Award

Seeking Father Khaliq has been awarded first place, Religion/Spirituality in the Royal Dragonfly Literary Awards, 2017

The synopsis of Seeking Father Khaliq is as follows:

Kareem al-Busiri is a tenured professor of philosophy at a prestigious Egyptian university.  A woman whose eyes alone are visible, invites him to meet a Princess Basheera.  After doubt and discussion, he agrees.  Princess Basheera asks al-Busiri to find Father Khaliq, who is apparently her very old father, and she suggest that he find him on the Hajj.

Kareem is a secular Sunni Muslim, a widower, with three children: Naqib, the oldest is a leftist lawyer and secret member of the Muslim Brotherhood; Wahida, like her late mother is a Copt, working for the Red Crescent; Kalifa, a handsome, principled conservative plans to be an army infantry officer.  Adeeba is a winsome widowed Copt, Kareem’s late wife’s best friend, professor of archaeology, and an expert in ancient Coptic history, culture and language.  Adeeba’s younger adult daughter, Sagira, has a romantic interest in Kalifa.

On the Hajj, which Kareem undertakes with Hafez, a busy-body, agnostic colleague, there are near encounters with Father Khaliq.  The religious fervour of two million pilgrims, and the mystery of the Hajj make an indelible impression on al-Busiri.

Princess Basheera encounters Kareem on several occasions, appearing unexpectedly, wearing casual clothing, but always a niqab, exposing only her eyes.  She discusses his findings, she suggests new pilgrimages, and there is often an exchange of views on the ideas of important Arabic philosophers.  Kareem wonders: Is she real, or do I imagine her?

On a trip to Medina, al-Busiri visits the Prophet’s tomb and finds that, next to the Prophet is a vacant tomb reserved  for the second coming of Jesus.  He narrowly escapes a suicide bombing in the Date Market, and hears a woman crying out for Father Khaliq.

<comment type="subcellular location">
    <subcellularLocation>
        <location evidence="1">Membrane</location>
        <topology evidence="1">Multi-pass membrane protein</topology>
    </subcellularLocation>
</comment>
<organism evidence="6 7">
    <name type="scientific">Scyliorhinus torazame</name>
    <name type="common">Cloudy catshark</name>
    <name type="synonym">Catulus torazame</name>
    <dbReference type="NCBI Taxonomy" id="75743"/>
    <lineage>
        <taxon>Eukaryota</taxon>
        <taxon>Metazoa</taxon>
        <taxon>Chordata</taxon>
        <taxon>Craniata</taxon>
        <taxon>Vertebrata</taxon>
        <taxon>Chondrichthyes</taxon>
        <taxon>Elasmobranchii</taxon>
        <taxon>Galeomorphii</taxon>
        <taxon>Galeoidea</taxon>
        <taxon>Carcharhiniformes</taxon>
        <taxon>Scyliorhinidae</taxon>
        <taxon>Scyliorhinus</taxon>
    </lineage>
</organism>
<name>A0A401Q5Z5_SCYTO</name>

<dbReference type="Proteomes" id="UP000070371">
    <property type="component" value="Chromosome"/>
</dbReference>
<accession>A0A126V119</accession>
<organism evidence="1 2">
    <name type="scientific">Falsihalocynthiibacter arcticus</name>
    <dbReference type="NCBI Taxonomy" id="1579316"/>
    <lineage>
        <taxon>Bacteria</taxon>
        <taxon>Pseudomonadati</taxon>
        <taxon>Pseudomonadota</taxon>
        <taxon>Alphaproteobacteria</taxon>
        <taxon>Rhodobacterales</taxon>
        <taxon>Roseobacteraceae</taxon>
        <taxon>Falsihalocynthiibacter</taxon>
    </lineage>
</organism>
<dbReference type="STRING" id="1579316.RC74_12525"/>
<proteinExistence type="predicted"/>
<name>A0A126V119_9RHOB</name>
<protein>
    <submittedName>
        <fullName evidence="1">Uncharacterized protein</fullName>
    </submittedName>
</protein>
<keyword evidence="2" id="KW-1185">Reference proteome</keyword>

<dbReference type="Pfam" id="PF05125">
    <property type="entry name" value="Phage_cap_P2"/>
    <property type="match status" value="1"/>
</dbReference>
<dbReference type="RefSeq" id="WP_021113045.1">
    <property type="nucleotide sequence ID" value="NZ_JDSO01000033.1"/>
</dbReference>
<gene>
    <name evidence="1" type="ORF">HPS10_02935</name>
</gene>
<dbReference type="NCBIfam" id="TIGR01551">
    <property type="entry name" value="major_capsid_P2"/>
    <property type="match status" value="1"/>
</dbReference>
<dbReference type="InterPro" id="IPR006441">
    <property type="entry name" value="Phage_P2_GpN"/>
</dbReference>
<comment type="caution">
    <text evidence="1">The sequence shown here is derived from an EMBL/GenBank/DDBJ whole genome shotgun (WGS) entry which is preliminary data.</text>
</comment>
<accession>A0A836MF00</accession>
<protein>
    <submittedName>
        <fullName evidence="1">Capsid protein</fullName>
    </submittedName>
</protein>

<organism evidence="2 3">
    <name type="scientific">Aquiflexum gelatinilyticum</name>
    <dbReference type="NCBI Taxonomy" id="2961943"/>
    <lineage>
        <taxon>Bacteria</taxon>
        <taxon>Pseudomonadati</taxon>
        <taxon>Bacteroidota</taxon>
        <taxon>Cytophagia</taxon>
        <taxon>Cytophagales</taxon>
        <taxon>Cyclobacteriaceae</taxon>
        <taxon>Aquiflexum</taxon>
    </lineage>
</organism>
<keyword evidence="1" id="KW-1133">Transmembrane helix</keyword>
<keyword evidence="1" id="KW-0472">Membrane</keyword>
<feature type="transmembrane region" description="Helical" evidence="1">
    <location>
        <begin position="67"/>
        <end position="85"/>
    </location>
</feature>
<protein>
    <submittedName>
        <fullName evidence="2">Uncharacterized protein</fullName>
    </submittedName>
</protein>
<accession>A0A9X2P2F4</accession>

Persuaded to go on Arba’een, the pilgrimage of over twenty million to the Shia shrines in Karbala, Iraq, Kareem joins eleven Shia scholars from the University of Bagdad.  He becomes caught up in the intensity of the emotion at the tomb of Ali, the Prophet’s grandson and Shia icon.  During the return to Bagdad, the professors are taken hostage by a violent ISIS cadre and held for ransom.  Locked in an abandoned house in Ramadi, they are rescued by a Shia militia in a bloody shoot-out during which four of the Iraqi professors are killed.

On his return to Cairo, Kareem finds that Kalifa has been posted to north-eastern Sinai, where the army is engaged in almost daily skirmishes with Wilayat Sinai (the ISIS affiliate in Egypt).  Wahida suspects that her older brother’s law firm is providing material support to the terrorists.  Kareem reports the law firm, anonymously, to Egyptian intelligence, and meets with his son in an attempt to moderate his increasingly strident views.

With Hafez, on a trip to Jerusalem, the great mosques on the Noble Sanctuary, the Western Wall, the Jewish Quarter, and a Druze settlement on the Golan Heights are visited.  Again, there is the illusive Father Khaliq.  Kareem walks the Via Dolorosa with a Christian guide.

Kalifa and Sagira are married in jubilant Coptic and Islamic ceremonies.

Adeeba takes Kareem on a trip to Rome where he is impressed with the splendour of Christian pageantry, music and art, and the two become lovers.  She tells him she has found that ‘Khaliq’ is one of the lesser-known of Allah’s ninety-nine names.

Kalifa is killed in an attack on his base with a rocket which Wilayat Sinai was not known to have.  Wahida suspects that Naqib was involved in the supply chain.  Kareem washes his son’s body for burial; a grieving Naqib appears at the burial.  Wahida finds damning circumstantial evidence, which she passes to an intelligence officer, of Naqib’s involvement with the terrorists.  Naqib, and his law firm partners, are arrested, tried in secret, sentenced to death, and hung.  Again, Kareem washes the body of his son.

Kareem is grief-stricken, and visits his mosque for prayer.  He hears a voice offering reassurance.  Is it Allah?  Adeeba, whom he has now married, suggests that he must seek a new identity in his remaining family and his profession.  In a vacant classroom, Princess Basheera appears once again.  She debates with him the meaning and relevance if an idea of the philosopher Ibn Sina.  Kareem understands her message; she disappears.

Seeking Father Khaiiq  have recently won another award: the Pinnacle Book Achievement Award, Spiritual Fiction, 2017:

 

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